Kudos to you, it's a tough area to learn on.. I am certain you won't repeat that mistake.
- 0Aug 22, '12 by hiddencatRNQuote from Been there,done thatNot all hospitals scan meds or fluids.An easy mistake , unless you are required to scan fluids. I would assume on a pediatric BMT unit that would be a requirement, all meds and IV's are scanned. Am I wrong in that assumption?
To the OP: I've seen that happen at work too, and while I haven't personally hung incorrect fluids, I've made my share of other errors.
- 2Aug 23, '12 by LaRoseRNNo harm done to the patient. The fluids on our unit are not scanned - we don't scan any of our meds. Our orientation was over five and a half months, but it is still extremely overwhelming. I am still not sure how I missed this, honestly, since I had this patient three nights in a row and was very familiar with his care. I am new to night shift and I've realized that three nights in a row isn't good for me -- too much anxiety + sleep deprivation by the third night.
I will certainly be quadruple checking from now on...
- 1Aug 23, '12 by CrunchyMamaI assure you, that won't be your last mistake. You're going to make minor ones and hopefully nothing will hurt or kill anyone. I graduated a year ago and have been working ever since and I still feel like an idiot, lol....not as much as a year ago, but still do. I've learned not to get upset by the mistakes, you truly learn from them....so in a way they're a good thing. Things get better. Good luck!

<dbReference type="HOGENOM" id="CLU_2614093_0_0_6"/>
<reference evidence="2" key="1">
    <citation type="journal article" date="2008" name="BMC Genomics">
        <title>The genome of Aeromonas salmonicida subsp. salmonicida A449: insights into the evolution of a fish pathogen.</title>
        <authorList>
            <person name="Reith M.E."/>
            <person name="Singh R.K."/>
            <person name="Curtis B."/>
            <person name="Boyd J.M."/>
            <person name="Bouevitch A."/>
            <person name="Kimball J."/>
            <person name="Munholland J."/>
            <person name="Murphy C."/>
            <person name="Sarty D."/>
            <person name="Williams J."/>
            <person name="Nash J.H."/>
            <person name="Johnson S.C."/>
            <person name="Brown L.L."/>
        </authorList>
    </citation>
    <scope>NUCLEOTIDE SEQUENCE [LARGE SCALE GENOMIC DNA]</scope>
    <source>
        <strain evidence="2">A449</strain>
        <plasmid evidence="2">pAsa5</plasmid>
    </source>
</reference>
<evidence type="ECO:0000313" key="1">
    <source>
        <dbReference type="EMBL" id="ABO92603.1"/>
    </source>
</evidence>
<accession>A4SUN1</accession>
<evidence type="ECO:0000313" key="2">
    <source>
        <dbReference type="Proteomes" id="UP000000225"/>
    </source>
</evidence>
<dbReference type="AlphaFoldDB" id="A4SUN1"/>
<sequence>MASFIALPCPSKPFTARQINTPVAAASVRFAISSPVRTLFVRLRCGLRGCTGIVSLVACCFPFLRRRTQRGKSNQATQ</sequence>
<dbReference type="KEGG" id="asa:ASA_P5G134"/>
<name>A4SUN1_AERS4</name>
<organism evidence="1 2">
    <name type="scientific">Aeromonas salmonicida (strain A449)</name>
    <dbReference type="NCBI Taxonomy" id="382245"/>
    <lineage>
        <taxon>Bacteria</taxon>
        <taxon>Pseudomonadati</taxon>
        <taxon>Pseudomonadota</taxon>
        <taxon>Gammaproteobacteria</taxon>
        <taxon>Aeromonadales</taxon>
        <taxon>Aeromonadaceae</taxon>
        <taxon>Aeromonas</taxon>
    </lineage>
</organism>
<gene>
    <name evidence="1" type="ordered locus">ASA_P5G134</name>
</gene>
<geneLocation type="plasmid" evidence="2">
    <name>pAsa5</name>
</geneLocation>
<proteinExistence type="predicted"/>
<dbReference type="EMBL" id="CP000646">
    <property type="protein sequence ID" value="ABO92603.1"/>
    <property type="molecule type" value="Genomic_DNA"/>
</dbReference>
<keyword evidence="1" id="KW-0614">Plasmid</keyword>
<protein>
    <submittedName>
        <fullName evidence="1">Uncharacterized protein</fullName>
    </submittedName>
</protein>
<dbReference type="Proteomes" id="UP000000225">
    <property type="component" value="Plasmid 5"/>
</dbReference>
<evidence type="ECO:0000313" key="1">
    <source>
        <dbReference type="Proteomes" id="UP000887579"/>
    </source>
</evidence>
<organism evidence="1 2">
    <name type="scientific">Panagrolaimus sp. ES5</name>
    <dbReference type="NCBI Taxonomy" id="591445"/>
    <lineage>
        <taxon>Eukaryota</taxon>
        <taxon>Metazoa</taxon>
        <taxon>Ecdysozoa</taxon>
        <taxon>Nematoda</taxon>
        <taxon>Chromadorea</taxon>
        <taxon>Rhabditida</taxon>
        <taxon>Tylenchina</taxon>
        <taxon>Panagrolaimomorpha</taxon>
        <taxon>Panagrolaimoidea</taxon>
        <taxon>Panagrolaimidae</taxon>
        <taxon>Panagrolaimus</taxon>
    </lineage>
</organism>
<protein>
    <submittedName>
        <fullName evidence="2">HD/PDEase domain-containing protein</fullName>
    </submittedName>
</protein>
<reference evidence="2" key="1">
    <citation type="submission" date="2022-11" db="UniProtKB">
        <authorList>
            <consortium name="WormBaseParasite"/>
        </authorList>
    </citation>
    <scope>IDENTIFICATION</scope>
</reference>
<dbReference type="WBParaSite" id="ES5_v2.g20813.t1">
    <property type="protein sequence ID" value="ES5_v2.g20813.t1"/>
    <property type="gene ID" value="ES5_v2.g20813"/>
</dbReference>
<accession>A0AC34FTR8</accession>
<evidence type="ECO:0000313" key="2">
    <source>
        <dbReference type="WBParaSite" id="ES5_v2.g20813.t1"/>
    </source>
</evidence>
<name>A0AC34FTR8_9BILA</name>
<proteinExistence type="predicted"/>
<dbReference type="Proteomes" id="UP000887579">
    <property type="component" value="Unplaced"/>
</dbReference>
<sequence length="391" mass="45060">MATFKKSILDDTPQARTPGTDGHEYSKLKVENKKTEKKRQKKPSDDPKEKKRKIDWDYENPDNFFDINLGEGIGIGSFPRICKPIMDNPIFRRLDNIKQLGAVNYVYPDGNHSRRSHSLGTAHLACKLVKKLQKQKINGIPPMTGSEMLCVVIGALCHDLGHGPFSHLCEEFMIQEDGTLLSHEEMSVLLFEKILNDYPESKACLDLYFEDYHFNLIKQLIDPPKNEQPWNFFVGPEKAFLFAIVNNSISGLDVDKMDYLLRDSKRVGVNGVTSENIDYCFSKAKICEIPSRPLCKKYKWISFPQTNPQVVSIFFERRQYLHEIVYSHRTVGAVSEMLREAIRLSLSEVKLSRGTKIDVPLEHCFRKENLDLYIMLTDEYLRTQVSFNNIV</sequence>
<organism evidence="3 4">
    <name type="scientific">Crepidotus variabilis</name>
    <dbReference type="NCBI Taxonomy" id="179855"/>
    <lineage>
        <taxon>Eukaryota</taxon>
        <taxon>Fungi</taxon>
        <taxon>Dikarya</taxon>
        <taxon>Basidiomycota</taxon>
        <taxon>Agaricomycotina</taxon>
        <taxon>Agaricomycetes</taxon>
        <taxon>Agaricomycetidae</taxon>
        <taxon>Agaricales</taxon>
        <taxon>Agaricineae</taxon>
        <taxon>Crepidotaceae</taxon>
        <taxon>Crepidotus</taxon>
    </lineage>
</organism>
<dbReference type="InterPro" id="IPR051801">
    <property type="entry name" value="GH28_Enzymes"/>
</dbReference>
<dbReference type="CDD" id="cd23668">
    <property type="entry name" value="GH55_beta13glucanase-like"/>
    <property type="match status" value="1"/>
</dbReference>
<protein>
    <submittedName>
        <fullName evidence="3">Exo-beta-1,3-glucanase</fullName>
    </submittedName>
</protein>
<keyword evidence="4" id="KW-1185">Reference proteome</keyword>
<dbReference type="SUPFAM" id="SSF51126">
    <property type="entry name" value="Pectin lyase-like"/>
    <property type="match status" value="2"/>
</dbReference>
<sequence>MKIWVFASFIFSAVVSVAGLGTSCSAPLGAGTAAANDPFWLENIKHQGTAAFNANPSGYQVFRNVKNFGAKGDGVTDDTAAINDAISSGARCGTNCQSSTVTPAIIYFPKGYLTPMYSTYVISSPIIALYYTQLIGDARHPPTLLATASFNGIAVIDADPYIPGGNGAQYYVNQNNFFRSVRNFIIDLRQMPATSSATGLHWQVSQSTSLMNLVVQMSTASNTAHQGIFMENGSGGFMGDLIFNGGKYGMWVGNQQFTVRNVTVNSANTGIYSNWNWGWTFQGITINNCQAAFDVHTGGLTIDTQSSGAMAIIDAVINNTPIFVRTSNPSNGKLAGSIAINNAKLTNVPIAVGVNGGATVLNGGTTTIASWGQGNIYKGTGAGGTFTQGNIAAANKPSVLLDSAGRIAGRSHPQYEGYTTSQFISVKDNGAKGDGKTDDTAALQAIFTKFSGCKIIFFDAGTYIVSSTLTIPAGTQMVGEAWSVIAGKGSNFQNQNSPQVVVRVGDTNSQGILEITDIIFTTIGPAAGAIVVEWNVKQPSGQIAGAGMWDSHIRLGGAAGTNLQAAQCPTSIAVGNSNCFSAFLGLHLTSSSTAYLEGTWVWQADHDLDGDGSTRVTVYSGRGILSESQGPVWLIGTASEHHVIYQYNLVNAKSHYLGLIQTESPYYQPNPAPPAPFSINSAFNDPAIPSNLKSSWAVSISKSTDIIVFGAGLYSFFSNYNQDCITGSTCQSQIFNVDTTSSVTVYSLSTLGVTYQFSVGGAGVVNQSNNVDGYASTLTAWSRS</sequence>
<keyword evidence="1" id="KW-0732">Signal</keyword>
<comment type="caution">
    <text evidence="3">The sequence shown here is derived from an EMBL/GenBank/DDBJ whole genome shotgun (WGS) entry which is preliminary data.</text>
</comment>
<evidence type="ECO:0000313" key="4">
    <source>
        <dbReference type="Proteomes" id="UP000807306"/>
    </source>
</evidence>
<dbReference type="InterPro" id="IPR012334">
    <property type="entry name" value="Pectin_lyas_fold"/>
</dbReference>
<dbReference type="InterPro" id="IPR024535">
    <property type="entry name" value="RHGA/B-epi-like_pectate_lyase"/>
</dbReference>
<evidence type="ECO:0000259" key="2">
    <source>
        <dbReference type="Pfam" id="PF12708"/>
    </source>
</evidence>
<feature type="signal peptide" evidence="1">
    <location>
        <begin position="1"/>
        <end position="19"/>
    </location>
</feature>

- 0Aug 23, '12 by apocatastasisAgreed with all the above. You will make many mistakes, and you will catch yourself just before making many more. I'm sure you feel bad, but even though this seems like a big deal now, in a couple of months it will not be on your radar.
I've cared for thousands of patients by now in ICU and ER, and made my fair share of errors. No one has ever died or been harmed, but with some of the errors, they definitely could have been.
Double check your orders.
Do the six rights three times. If it's a really high risk fluid or med, do it a fourth.
Double check your tubing and pump settings regularly.
Lastly, a trick that I use: when I take down an old bag and replace it, I compare both old and new bags to make sure it's the same fluid/med and the same concentration. I have prevented or discovered probably a couple dozen med errors this way, sometimes my fault and sometimes not.
- 2Aug 23, '12 by IndyWhen I was new, I had this wiggly, demented ole feller on a dopamine drip. It was a renal dose so there was a 250ml bag of NS hung for KVO. No problem. The dopamine bag was also 250 ml. The pump alarmed, a bag was empty, (no we did not have scanning or such at the time) I said "oh my dopamine's out" and went and got some.
I stopped the pump, stood there with a bag in hand, unspiked it, opened the new one, and the patient moved or something, while I was busy thinking about the pump that the line ran to and how the rate just sounded "off" for dopamine, causing me to drop the full, open bag of dopamine and spill it on his bed. Then I realized it was the NS that was out. Pharmacy was very nice when I explained that I hadn't hung it, but was gonna, could they not charge it to the patient please, it's wasted in the linen.
I felt so bad that I nearly cried; but hey, the patient got a bath, he didn't get triple his dose of med, he never knew, honestly, that anything was wrong. And I got this new habit of triple-checking just when I'm about to hang something. It's no wonder we're OCD as all heck- we develop these habits before and after we make mistakes. Relax. You did something wrong, and you learned, and it won't be the last time.